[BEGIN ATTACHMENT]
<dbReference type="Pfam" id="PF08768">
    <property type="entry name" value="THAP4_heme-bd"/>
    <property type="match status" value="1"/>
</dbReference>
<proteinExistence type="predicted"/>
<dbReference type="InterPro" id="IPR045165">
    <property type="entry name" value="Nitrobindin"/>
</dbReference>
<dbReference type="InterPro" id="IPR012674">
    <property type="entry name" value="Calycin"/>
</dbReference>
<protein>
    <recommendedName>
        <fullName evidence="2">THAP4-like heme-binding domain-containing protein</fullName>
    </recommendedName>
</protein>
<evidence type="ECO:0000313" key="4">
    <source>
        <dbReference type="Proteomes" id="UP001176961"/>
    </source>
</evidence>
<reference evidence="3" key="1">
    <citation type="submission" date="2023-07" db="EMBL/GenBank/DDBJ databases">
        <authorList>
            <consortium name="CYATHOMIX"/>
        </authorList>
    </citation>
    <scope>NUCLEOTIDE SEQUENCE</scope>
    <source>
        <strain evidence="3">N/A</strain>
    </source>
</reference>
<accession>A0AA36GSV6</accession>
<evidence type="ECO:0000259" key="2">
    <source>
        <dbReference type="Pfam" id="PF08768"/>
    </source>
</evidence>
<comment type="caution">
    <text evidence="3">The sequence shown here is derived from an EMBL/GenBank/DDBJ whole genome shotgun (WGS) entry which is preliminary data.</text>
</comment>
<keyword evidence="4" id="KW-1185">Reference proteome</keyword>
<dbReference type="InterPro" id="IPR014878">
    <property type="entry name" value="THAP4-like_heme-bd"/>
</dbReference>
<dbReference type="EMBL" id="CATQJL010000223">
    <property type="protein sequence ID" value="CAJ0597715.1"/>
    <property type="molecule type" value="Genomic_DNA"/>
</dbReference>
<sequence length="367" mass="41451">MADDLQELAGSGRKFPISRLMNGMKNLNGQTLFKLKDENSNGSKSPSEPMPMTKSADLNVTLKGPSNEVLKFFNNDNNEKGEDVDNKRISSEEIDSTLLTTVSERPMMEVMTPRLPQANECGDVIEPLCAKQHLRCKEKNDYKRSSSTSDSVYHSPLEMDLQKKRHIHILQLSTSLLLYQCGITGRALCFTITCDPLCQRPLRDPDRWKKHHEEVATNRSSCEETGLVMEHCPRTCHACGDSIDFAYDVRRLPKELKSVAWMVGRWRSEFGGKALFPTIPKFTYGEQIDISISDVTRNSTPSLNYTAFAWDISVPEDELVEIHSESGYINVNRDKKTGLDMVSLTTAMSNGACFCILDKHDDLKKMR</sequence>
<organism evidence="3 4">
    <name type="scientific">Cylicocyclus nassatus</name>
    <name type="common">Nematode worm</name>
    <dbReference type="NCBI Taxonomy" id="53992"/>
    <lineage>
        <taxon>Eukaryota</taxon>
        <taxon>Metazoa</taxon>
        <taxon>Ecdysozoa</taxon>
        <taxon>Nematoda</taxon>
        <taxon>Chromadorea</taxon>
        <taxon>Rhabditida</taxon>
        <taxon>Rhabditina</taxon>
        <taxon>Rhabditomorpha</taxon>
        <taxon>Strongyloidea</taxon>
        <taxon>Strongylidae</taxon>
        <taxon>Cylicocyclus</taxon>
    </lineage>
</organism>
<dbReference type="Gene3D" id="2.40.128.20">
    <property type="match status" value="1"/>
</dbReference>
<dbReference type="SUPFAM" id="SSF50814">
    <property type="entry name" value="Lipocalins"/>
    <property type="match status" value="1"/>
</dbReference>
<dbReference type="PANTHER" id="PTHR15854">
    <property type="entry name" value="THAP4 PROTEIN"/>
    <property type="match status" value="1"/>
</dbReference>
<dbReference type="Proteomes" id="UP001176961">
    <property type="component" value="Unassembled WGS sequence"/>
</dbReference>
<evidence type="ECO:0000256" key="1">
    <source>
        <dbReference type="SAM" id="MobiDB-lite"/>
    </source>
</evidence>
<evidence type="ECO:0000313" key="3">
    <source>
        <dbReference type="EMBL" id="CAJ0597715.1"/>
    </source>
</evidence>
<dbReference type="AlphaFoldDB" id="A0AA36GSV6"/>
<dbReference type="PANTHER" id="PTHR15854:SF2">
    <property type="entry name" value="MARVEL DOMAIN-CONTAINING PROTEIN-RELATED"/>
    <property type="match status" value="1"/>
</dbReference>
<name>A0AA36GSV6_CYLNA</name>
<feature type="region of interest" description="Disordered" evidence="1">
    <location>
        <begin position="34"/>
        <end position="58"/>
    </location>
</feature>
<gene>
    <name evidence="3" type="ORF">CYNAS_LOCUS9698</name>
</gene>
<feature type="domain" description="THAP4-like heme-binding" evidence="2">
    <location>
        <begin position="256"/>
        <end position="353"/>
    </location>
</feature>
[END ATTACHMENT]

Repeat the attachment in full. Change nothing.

<dbReference type="Pfam" id="PF08768">
    <property type="entry name" value="THAP4_heme-bd"/>
    <property type="match status" value="1"/>
</dbReference>
<proteinExistence type="predicted"/>
<dbReference type="InterPro" id="IPR045165">
    <property type="entry name" value="Nitrobindin"/>
</dbReference>
<dbReference type="InterPro" id="IPR012674">
    <property type="entry name" value="Calycin"/>
</dbReference>
<protein>
    <recommendedName>
        <fullName evidence="2">THAP4-like heme-binding domain-containing protein</fullName>
    </recommendedName>
</protein>
<evidence type="ECO:0000313" key="4">
    <source>
        <dbReference type="Proteomes" id="UP001176961"/>
    </source>
</evidence>
<reference evidence="3" key="1">
    <citation type="submission" date="2023-07" db="EMBL/GenBank/DDBJ databases">
        <authorList>
            <consortium name="CYATHOMIX"/>
        </authorList>
    </citation>
    <scope>NUCLEOTIDE SEQUENCE</scope>
    <source>
        <strain evidence="3">N/A</strain>
    </source>
</reference>
<accession>A0AA36GSV6</accession>
<evidence type="ECO:0000259" key="2">
    <source>
        <dbReference type="Pfam" id="PF08768"/>
    </source>
</evidence>
<comment type="caution">
    <text evidence="3">The sequence shown here is derived from an EMBL/GenBank/DDBJ whole genome shotgun (WGS) entry which is preliminary data.</text>
</comment>
<keyword evidence="4" id="KW-1185">Reference proteome</keyword>
<dbReference type="InterPro" id="IPR014878">
    <property type="entry name" value="THAP4-like_heme-bd"/>
</dbReference>
<dbReference type="EMBL" id="CATQJL010000223">
    <property type="protein sequence ID" value="CAJ0597715.1"/>
    <property type="molecule type" value="Genomic_DNA"/>
</dbReference>
<sequence length="367" mass="41451">MADDLQELAGSGRKFPISRLMNGMKNLNGQTLFKLKDENSNGSKSPSEPMPMTKSADLNVTLKGPSNEVLKFFNNDNNEKGEDVDNKRISSEEIDSTLLTTVSERPMMEVMTPRLPQANECGDVIEPLCAKQHLRCKEKNDYKRSSSTSDSVYHSPLEMDLQKKRHIHILQLSTSLLLYQCGITGRALCFTITCDPLCQRPLRDPDRWKKHHEEVATNRSSCEETGLVMEHCPRTCHACGDSIDFAYDVRRLPKELKSVAWMVGRWRSEFGGKALFPTIPKFTYGEQIDISISDVTRNSTPSLNYTAFAWDISVPEDELVEIHSESGYINVNRDKKTGLDMVSLTTAMSNGACFCILDKHDDLKKMR</sequence>
<organism evidence="3 4">
    <name type="scientific">Cylicocyclus nassatus</name>
    <name type="common">Nematode worm</name>
    <dbReference type="NCBI Taxonomy" id="53992"/>
    <lineage>
        <taxon>Eukaryota</taxon>
        <taxon>Metazoa</taxon>
        <taxon>Ecdysozoa</taxon>
        <taxon>Nematoda</taxon>
        <taxon>Chromadorea</taxon>
        <taxon>Rhabditida</taxon>
        <taxon>Rhabditina</taxon>
        <taxon>Rhabditomorpha</taxon>
        <taxon>Strongyloidea</taxon>
        <taxon>Strongylidae</taxon>
        <taxon>Cylicocyclus</taxon>
    </lineage>
</organism>
<dbReference type="Gene3D" id="2.40.128.20">
    <property type="match status" value="1"/>
</dbReference>
<dbReference type="SUPFAM" id="SSF50814">
    <property type="entry name" value="Lipocalins"/>
    <property type="match status" value="1"/>
</dbReference>
<dbReference type="PANTHER" id="PTHR15854">
    <property type="entry name" value="THAP4 PROTEIN"/>
    <property type="match status" value="1"/>
</dbReference>
<dbReference type="Proteomes" id="UP001176961">
    <property type="component" value="Unassembled WGS sequence"/>
</dbReference>
<evidence type="ECO:0000256" key="1">
    <source>
        <dbReference type="SAM" id="MobiDB-lite"/>
    </source>
</evidence>
<evidence type="ECO:0000313" key="3">
    <source>
        <dbReference type="EMBL" id="CAJ0597715.1"/>
    </source>
</evidence>
<dbReference type="AlphaFoldDB" id="A0AA36GSV6"/>
<dbReference type="PANTHER" id="PTHR15854:SF2">
    <property type="entry name" value="MARVEL DOMAIN-CONTAINING PROTEIN-RELATED"/>
    <property type="match status" value="1"/>
</dbReference>
<name>A0AA36GSV6_CYLNA</name>
<feature type="region of interest" description="Disordered" evidence="1">
    <location>
        <begin position="34"/>
        <end position="58"/>
    </location>
</feature>
<gene>
    <name evidence="3" type="ORF">CYNAS_LOCUS9698</name>
</gene>
<feature type="domain" description="THAP4-like heme-binding" evidence="2">
    <location>
        <begin position="256"/>
        <end position="353"/>
    </location>
</feature>